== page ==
LIVING WITH PARADOX
Spirituality includes being able to embrace paradox. Examples include:
· We need to be detached, but we need to be fully present (here and now) in the drama of
· We need to be self-disciplined, yet act in a spontaneous manner at
· We need to make our own
effort, but also to realize that we do nothing.
· We need to differentiate good from bad, yet go beyond both.
· We need to think in new spiritual ways, yet to know that all thoughts are just
· We need to cultivate compassion and relieve suffering, but also to understand that everything is
perfect just the way it is.
All of these dilemmas stem from one great dilemma. We experience ourselves as separate bodies and personalities, but
we are also indivisible parts
of the Whole. Superficially we are individual waves which rise and fall on the one great ocean of Being, with
which our deeper identity is linked.
Following a spiritual path is an ongoing process of attempting to resolve the great paradox of
being a part of an indivisible Whole. How can this be done? The word “paradox” itself gives us a clue, coming
from the Greek para dokien –
“beyond thought”. The dilemma cannot be resolved by thinking about it. It is resolved in a profound
acceptance of the fact that this is the way things are. A wave doesn’t worry about being the ocean. It just
We all know that living can be a frightening, lonely, painful, grief-stricken ordeal at times.
In the face of this, we desperately need to feel that in some way we are essentially safe. We need to know
that our joys and suffering have real meaning. Spirituality answers these needs. It also frees us from the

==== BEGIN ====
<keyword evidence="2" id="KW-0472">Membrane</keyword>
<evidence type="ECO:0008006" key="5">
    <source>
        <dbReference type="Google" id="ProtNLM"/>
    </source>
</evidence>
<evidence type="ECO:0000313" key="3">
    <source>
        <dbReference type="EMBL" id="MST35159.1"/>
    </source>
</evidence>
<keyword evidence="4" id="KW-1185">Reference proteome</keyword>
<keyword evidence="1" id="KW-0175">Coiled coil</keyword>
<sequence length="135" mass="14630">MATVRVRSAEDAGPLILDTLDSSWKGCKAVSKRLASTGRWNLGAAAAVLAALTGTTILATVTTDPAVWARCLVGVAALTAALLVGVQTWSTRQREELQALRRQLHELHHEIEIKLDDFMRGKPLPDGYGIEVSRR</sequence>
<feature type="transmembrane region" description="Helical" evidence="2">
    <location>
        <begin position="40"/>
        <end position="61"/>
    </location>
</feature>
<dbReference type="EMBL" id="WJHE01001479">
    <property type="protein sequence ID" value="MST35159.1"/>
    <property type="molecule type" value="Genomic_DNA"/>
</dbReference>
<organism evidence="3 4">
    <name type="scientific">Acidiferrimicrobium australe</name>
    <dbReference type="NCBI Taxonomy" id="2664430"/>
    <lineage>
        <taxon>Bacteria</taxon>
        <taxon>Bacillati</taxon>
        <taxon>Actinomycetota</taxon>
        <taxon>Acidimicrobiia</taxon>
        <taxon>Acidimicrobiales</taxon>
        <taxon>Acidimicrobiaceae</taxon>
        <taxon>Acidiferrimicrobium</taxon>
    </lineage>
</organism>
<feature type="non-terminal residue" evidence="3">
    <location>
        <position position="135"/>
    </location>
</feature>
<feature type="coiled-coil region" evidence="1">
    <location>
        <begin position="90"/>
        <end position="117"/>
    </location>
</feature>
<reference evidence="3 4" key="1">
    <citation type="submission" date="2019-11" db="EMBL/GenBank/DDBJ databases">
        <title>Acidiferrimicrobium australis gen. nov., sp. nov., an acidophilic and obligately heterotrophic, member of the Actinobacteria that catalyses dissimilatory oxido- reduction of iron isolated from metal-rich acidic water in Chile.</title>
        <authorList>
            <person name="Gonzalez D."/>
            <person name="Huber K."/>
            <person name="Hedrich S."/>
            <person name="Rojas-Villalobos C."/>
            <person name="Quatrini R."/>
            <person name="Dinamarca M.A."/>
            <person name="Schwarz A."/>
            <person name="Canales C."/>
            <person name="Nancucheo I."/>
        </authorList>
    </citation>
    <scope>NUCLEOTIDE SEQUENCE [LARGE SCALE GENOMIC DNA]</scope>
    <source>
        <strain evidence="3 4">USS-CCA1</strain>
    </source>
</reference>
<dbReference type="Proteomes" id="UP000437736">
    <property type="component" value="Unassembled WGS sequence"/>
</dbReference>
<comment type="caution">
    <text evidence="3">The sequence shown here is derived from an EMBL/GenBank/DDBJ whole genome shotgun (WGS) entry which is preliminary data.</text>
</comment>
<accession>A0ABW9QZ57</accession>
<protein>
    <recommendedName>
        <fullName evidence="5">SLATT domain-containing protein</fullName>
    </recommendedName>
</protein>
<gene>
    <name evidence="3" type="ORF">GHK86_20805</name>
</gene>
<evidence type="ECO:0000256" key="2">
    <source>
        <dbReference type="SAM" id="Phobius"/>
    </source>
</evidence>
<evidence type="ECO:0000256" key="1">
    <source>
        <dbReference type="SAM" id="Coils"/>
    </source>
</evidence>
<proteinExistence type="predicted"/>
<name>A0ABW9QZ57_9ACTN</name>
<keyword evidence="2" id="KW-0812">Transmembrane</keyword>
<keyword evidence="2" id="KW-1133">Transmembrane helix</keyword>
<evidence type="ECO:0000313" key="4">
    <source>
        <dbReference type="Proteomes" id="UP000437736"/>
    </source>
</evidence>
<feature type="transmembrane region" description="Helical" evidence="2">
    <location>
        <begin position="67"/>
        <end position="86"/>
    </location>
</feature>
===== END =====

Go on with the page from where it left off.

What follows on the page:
deep anxieties caused by believing ourselves to be isolated egos.
Finally, spirituality connects us to an immense benevolence that permeates creation, an
unconditional compassion that beats the pulse of life, that Great Mystery. Those who dare to look beyond the
limits of their habitual horizons and glimpse the infinite goodness that is God are forever reassured that
all is well.
Source: Adapted from Timothy Freke, Encyclopedia of Spirituality: Information and Inspiration to Transform Your Life
(New York: Sterling Publishing Company, 2000).
Peace, the Hebrew shalom, means wholeness and
completeness. Peace is not when all agree, for this is impossible. It is the ability to realise that all the
various perspectives, even if contradictory, are only partial
perspectives of the whole picture. The truth is greater than the sum of those parts. The path to paradise
is really paradox and we need to make peace with the apparent conflict. One perspective can never be the be-all and end-all for understanding the
ultimate truth and therefore should not be taken too seriously – though it is a partial accurate view of reality. From a higher perspective, it will
realised that there were no contradictions, but rather different perspectives of one complete
Source: Based on Rabbi David Aaron, The Secret Life of God: Discovering the Divine Within You (Boston: Shambala
Publications, 2004), 130.
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